"Wines, Beers and Spirits of the Net" is a guide to thousands of news items and RSS feeds, plus references to wines, beers and spirits, at www.deantudor.com since 1994. My LCBO tastings are based on MVC (Modal Varietal Character); ratings are QPR (Quality-to-Price Ratio). Prices are LCBO retail. Only my top rated wines are here. NOTE: The LCBO does NOT put out all of the wines of the release for wine writers or product consultants. Corked wines are not normally available for a re-tasting.
 
NOTE: It is getting more difficult to endorse wines under $20 for the simple reason that the LCBO does not release many of them into the Vintages program, ones that can be deemed to be worthy of your consideration. So I will now just ADD some "under $25" suggestions, along with point values.
 
====?>>> ** BEST WINE VALUE OF THE RELEASE *UNDER* $20
 
Chateau des Charmes Old Vines Riesling 2012 Estate Bottled, +277228, $16.95: Made from vines largely planted in 1978, now a mature vineyard. 12.5% ABV. Succulence like you would not believe at this price level, but off-dry Alsatian character (citric tones, spices), with now two years plus of aging. A beaut. Twist top. Gold Medalist in Ontario Wine Awards and National Wine Awards in 2014. QPR: 92.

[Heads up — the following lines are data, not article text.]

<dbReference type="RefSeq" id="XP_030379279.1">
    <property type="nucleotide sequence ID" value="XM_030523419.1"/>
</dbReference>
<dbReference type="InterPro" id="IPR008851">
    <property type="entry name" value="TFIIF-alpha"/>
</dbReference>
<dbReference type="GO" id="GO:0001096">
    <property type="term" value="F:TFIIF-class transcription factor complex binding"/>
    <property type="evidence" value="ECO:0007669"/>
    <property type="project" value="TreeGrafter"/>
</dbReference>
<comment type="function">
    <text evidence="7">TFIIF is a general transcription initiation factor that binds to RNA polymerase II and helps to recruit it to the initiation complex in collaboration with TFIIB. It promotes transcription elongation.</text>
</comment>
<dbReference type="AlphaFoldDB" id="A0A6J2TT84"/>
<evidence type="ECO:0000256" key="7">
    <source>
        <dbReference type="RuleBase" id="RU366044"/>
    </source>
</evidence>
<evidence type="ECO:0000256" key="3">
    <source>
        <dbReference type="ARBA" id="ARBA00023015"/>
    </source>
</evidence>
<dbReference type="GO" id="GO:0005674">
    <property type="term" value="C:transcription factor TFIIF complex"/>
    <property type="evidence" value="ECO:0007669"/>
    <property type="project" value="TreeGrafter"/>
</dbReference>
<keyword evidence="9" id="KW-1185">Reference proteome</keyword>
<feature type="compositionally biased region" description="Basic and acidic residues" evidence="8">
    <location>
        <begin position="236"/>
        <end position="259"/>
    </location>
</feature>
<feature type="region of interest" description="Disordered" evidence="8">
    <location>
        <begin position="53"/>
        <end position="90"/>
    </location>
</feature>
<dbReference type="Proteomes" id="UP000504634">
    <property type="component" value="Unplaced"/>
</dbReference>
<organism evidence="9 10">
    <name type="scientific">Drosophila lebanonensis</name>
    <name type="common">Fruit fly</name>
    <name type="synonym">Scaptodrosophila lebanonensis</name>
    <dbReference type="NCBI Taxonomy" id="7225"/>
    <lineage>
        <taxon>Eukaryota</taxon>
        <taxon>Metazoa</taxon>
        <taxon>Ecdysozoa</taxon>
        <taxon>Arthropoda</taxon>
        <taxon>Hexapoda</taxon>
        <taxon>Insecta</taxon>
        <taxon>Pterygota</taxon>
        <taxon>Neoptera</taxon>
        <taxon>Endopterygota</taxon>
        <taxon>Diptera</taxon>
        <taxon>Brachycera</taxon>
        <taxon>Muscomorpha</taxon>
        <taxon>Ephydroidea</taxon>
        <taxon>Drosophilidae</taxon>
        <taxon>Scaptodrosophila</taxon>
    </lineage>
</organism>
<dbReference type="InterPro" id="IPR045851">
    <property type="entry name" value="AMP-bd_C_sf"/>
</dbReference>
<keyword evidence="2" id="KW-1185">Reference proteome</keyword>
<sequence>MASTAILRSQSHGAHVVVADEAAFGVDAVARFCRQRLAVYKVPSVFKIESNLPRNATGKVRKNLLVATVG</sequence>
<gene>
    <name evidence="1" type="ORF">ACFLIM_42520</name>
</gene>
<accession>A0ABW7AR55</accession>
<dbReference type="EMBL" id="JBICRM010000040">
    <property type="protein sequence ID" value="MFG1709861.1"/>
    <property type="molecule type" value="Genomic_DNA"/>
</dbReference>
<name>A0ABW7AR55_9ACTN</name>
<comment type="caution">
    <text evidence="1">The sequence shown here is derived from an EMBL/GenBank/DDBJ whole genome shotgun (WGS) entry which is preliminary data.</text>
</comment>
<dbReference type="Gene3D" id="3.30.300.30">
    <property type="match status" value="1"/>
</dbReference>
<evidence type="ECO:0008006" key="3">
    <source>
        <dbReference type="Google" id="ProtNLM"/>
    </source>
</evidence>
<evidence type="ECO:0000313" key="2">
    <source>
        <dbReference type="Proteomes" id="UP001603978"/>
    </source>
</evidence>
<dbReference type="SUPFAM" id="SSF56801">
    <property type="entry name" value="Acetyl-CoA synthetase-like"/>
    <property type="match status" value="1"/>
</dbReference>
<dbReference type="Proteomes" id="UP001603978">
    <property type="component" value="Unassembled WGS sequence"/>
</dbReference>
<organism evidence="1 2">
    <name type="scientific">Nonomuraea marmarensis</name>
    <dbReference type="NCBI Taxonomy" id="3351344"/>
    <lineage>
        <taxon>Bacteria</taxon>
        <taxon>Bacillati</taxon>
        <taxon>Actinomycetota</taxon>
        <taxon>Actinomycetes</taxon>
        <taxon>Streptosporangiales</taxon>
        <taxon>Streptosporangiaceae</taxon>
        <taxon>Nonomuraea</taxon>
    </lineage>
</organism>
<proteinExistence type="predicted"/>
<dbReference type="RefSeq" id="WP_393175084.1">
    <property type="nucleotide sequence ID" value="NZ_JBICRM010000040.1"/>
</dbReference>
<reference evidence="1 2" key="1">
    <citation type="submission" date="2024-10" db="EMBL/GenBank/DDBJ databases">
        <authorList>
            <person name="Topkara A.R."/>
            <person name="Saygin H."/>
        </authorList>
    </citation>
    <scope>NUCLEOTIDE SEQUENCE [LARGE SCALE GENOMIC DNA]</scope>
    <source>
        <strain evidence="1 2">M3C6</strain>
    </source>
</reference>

TOP VALUE WHITE WINES under $25:
^^^^^^^^^^^^^^^^^^^^
1.Ridge Road Riesling 2013 VQA Niagara, +346858, $15.95: an interesting and intense Mosel style Riesling wine at 10% ABV, off-dry, refreshing, twist top. QPR: 89.
2.Wither Hills Rarangi Single Vineyard Sauvignon Blanc 2013 Marlborough, +288134, $21.95. QPR: 90.
3.Tabali reserva Sauvignon Blanc 2013 Limari, +662999, $14.95: Limari is turning into my fave source for savvy wines. This one is nifty and zesty, 13.5% ABV. Best with food. QPR: 89.
4.Jean Biecher & Fils Reserve Riesling 2012 Alsace, +403105, $14.95: hard to find a reserve level Alsatian riesling at this price point, 12% ABV, and twist top too. It's an affordable "classic" style pre-climate change wine. QPR: 90.